[Writer Cecil Bothwell responds: At the 1963 event, Dylan, as ever, was on a stage that accorded him a national audience — not on the ramparts. That stage was one of the safest places in America that day. I would refer Mr. Martin to Joan Baez’ 1987 autobiography, And A Voice to Sing With, for a first-hand account of Dylan’s motivation and strategies from an intimate source. As for Dylan being a necessary precursor to any subsequent social protest music: Woodie Guthrie, Pete Seeger and Utah Phillips had already blazed that trail before Dylan learned his first three chords and adopted his literarily iconic stage name.]

Say it ain’t so

Have my eyes deceived me, or was that not Carl Mumpower I saw on WLOS News 13 declaring that the gas shortage will probably last longer than predicted — maybe even lasting for weeks? Sorry, Dr. Mumpower, but the last thing we need is for our local community leaders to fan the flames of panic in the wake of such a tragedy.

Our leaders should be encouraging conservation rather than egging on the hysterical gas hoarding, which probably contributed to the gas shortage more than any disruption in supply. It makes one wonder if it is indeed Republican Party policy to spread fear and ignorance amongst the people of this fair land.

— Jeff Hamilton
Asheville

A family affair

My mom does it — but only in my dreams. Yet, I know she thinks about it differently since I shared an interesting part of my life with her. During dinner recently, I asked, “Hey, Mom, have you ever smoked pot?” My teacher sister and her husband, sitting across from me at the dining-room table, froze mid-chew. My mother looked up from her plate, said “No,” then added a wry smile. “None of my friends smoked any. I never even thought about it.” My mother, who loves her nightly Scotch, then resumed eating. To avoid ruining dinner with this hot issue, I proceeded cautiously. “You know that I don’t like to drink, so instead, I sometimes smoke a joint to relax.” My sister and brother-in-law choked back to life. I then changed the subject, not wanting to detail the boring aspects of being a target of the “War on Drugs,” but I knew she, and they, got the point.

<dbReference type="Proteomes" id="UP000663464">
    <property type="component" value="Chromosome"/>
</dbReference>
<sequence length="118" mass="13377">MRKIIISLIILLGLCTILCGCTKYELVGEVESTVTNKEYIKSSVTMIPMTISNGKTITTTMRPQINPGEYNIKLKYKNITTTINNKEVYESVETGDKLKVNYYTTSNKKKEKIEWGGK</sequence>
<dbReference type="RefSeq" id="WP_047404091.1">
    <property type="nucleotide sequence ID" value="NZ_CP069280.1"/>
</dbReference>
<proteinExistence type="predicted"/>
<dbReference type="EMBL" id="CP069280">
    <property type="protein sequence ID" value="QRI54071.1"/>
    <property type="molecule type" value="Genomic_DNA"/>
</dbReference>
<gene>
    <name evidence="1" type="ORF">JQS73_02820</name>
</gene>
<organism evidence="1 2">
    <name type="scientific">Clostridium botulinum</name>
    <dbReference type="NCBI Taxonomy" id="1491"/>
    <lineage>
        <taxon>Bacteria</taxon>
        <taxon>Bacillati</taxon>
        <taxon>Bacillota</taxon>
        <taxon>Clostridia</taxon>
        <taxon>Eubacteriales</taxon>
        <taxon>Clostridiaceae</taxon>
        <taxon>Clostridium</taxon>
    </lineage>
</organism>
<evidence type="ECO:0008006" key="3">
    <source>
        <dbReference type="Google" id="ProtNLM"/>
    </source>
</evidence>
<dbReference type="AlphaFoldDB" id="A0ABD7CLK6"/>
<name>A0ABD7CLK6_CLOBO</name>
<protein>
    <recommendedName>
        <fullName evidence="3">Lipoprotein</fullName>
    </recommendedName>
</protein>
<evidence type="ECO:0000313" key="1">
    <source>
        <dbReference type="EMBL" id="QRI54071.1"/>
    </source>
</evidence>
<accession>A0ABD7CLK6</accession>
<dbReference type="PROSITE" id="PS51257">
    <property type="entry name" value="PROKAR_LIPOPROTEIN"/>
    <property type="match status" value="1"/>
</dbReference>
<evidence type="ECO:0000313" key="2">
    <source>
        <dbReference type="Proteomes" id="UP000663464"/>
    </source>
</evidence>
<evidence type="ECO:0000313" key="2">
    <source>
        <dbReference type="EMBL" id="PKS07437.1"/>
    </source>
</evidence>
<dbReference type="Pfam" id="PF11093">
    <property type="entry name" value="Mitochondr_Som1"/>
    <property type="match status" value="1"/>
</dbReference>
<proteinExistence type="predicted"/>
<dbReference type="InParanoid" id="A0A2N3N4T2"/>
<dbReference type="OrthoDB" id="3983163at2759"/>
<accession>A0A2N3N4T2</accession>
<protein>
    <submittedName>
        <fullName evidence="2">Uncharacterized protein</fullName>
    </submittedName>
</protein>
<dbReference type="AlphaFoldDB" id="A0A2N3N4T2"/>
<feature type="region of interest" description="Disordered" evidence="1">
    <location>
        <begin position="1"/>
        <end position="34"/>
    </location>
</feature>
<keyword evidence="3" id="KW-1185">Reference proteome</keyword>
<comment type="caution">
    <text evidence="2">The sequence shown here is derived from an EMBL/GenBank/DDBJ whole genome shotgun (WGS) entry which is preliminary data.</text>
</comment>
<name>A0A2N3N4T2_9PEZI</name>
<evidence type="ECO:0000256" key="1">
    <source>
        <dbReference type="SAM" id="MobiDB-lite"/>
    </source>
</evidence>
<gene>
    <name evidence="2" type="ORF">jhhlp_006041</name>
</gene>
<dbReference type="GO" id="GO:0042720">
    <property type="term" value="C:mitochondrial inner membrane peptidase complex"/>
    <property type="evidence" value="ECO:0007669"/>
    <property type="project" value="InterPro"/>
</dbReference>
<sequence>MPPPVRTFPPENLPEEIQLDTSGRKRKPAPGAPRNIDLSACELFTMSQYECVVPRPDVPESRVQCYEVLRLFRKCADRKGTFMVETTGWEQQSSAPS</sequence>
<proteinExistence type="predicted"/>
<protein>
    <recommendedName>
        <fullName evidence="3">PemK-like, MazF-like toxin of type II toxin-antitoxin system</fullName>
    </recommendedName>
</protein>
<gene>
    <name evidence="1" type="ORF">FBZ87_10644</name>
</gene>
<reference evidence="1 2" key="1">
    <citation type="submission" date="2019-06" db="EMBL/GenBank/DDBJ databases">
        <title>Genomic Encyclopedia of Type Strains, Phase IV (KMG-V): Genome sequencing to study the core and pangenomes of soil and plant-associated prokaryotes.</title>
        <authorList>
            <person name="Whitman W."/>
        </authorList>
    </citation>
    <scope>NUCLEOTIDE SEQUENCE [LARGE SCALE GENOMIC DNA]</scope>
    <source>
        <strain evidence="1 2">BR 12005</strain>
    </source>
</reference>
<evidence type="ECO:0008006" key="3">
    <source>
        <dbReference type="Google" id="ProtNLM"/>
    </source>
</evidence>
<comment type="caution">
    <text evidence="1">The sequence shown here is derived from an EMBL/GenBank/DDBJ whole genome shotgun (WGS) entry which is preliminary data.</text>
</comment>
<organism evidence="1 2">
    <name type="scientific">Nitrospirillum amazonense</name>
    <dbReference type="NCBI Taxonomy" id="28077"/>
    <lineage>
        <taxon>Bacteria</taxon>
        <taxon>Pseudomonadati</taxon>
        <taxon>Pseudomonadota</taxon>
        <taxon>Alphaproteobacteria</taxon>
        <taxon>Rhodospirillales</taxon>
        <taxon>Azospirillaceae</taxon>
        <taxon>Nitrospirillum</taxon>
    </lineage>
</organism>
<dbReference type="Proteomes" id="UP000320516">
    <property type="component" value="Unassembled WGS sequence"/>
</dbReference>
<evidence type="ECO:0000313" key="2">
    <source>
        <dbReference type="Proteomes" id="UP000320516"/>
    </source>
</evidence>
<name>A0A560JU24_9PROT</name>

Ongoing newspaper headlines, a collection of sordid lies and soap operas, made me imagine that my mother in particular may have formed a distorted opinion about “reefer madness … which grips the depraved and misguided” — people like me. She needed to know that her own flesh-and-blood was put at enormous risk by stupid dog tricks, the antics of government. At least now when she reads the news, she’ll remember our conversation, and hopefully she’ll also remember it the next time she steps into the voting booth.

Turning the tide on this insane prohibition will happen when we quit lying to our families. If we really want to decriminalize the enjoyment of this God-given herb, then we need to tell the truth, acknowledge who we are and what we like doing, so that the people who love us understand the simple practice. They might not agree with us, but neither do they want to see us in jail or in prison.

— John Buckley
Cullowhee

And after the crisis?